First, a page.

Diet westernization in Hong Kong may increase trans fat intake, whereas it may decrease intake of polyunsaturated fatty acids. The present study was to determine the current breast milk fatty acid composition and trans fat intake by Hong Kong lactating mothers.
Sixty lactating women were recruited for the study. Each participant donated 15 ml of milk at week 4 and 6 after delivery. Dietary data were collected using a 3-day food record method, covering 2 weekdays and 1 weekend day. Milk fatty acids were analyzed using a gas chromatography method. Trans fat consumption was assessed using the Nutrition Data System for Research or calculating the intake based on percentage of trans fatty acids in the breast milk.
Linoleic acid, α-linolenic acid, arachidonic acid, and docosahexaenoic acid in breast milk were 16.23%, 1.52%, 0.59%, and 0.66% total milk lipids, respectively. Mean daily intakes of total fat, saturated fatty acids, monounsaturated fatty acids, were 79, 24, 29, and 18 g, respectively. Total trans fat intake was estimated to be 1.15–1.20 g daily and accounted for 0.50–0.52% total energy.
Breast milk of Hong Kong Chinese lactating women contained relatively higher contents of arachidonic and docosahexaenoic acids compared with those of Western countries. Compared with the previous study conducted in 1995, breast milk total trans fatty acids in 2018 still remained low. Total trans fat intake by Hong Kong lactating women in 2018 was a half of WHO’s recommendation that total trans fat intake should be <1% total energy.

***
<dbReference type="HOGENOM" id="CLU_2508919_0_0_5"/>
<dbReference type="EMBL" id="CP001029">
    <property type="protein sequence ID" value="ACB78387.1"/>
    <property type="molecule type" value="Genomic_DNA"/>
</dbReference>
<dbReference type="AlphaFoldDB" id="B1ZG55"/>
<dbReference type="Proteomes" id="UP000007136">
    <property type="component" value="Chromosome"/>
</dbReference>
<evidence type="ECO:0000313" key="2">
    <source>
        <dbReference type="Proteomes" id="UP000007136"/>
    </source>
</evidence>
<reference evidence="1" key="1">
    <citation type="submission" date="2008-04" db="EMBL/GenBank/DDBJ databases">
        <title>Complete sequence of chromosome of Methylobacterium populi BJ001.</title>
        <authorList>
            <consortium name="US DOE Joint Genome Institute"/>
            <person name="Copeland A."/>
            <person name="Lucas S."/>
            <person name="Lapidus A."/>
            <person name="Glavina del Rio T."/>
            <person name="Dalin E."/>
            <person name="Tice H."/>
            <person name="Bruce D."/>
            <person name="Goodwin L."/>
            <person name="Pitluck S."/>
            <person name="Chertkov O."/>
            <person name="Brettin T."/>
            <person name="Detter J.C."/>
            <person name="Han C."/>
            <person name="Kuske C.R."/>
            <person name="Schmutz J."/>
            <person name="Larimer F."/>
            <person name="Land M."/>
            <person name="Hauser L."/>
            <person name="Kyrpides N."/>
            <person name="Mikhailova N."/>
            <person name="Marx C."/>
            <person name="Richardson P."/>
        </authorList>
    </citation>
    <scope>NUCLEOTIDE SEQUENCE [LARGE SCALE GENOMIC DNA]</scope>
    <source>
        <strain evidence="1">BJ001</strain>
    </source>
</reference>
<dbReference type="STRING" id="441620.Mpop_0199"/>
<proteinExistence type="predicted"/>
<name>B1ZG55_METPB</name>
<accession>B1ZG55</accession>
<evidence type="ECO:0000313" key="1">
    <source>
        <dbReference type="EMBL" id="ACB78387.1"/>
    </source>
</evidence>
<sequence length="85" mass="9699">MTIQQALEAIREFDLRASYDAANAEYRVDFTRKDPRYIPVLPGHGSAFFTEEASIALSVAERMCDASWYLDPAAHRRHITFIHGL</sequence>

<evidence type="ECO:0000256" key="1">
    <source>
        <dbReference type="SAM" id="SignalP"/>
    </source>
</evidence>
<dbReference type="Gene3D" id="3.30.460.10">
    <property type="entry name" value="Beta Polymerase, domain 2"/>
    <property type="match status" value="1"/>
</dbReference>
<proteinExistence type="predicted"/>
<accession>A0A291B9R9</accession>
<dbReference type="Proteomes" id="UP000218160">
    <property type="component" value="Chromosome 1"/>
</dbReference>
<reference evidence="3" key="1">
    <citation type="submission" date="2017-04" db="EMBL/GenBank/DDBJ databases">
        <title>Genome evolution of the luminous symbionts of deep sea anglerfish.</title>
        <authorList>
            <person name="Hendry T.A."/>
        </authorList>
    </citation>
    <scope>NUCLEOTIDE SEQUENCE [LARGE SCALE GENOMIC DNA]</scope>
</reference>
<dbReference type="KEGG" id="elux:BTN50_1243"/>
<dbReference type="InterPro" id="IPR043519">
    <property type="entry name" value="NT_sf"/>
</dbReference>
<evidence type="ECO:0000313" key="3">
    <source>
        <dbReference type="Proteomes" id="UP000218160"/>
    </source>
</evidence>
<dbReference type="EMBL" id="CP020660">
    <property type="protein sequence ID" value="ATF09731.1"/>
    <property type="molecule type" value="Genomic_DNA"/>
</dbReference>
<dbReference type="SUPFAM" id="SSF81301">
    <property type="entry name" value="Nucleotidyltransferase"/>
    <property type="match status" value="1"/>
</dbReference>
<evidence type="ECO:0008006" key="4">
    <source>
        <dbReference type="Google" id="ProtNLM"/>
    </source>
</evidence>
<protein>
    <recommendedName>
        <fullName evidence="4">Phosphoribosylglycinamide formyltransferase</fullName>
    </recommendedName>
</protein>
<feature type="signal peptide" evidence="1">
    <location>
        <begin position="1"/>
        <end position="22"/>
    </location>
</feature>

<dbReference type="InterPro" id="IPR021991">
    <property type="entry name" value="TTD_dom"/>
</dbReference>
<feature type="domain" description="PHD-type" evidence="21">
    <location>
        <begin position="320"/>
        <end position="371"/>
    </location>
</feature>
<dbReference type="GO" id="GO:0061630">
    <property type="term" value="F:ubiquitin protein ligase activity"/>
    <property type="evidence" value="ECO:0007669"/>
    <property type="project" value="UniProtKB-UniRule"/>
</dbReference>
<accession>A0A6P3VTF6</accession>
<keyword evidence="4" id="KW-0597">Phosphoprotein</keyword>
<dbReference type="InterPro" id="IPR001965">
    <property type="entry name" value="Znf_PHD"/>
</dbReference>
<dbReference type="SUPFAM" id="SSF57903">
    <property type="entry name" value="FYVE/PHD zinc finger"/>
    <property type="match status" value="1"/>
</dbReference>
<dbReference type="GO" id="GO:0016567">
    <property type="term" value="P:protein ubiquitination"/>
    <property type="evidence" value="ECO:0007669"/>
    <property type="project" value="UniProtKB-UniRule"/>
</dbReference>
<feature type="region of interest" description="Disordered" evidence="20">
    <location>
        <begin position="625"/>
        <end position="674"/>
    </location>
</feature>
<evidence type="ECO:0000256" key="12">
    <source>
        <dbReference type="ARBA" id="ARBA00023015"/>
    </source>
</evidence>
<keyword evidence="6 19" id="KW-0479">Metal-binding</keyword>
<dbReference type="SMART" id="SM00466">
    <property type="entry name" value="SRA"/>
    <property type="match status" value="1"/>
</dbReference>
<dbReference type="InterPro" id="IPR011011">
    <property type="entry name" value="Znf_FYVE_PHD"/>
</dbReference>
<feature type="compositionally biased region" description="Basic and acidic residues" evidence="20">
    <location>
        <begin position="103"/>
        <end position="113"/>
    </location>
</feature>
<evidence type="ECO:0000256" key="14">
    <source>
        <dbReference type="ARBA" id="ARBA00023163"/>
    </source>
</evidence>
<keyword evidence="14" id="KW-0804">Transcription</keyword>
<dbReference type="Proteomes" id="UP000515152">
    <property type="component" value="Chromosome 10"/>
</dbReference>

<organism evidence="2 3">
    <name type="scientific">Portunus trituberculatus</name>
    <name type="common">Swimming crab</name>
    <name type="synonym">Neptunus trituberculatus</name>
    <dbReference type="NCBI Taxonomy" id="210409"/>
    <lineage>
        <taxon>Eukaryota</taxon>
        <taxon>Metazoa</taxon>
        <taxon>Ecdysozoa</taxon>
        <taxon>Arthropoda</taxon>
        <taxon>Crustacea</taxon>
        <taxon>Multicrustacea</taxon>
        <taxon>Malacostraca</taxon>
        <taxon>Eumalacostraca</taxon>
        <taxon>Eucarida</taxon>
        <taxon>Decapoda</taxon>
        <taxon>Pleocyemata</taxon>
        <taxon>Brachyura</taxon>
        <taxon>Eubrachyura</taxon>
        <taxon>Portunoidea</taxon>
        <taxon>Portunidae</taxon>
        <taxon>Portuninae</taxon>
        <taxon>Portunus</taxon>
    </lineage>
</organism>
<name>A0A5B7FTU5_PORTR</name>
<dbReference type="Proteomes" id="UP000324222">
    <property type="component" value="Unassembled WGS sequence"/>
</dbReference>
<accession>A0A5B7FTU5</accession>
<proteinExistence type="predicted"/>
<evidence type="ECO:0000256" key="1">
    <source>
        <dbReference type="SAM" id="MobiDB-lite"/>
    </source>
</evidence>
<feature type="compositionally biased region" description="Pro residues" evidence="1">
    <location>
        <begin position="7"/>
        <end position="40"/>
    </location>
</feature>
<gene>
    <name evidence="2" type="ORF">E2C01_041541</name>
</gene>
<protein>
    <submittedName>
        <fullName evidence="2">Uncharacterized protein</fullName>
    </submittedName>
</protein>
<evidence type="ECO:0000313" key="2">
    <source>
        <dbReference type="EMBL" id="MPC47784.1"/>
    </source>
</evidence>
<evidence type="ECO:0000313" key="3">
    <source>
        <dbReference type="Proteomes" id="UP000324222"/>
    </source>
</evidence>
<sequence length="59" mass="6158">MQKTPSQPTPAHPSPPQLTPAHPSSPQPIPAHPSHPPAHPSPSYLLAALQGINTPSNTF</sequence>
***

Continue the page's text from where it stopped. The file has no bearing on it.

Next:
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We thank the Health and Medical Research Fund (HMRF) of the Food and Health Bureau of the Government of the Hong Kong Special Administrative Region for supporting this research. We would like to thank all mothers who donated milk samples and their participation in this research.
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Yip, P.S.P., Chan, T.F.J., He, Z. et al. Quantification of breast milk trans fatty acids and trans fat intake by Hong Kong lactating women. Eur J Clin Nutr 74, 765–774 (2020). https://doi.org/10.1038/s41430-020-0604-9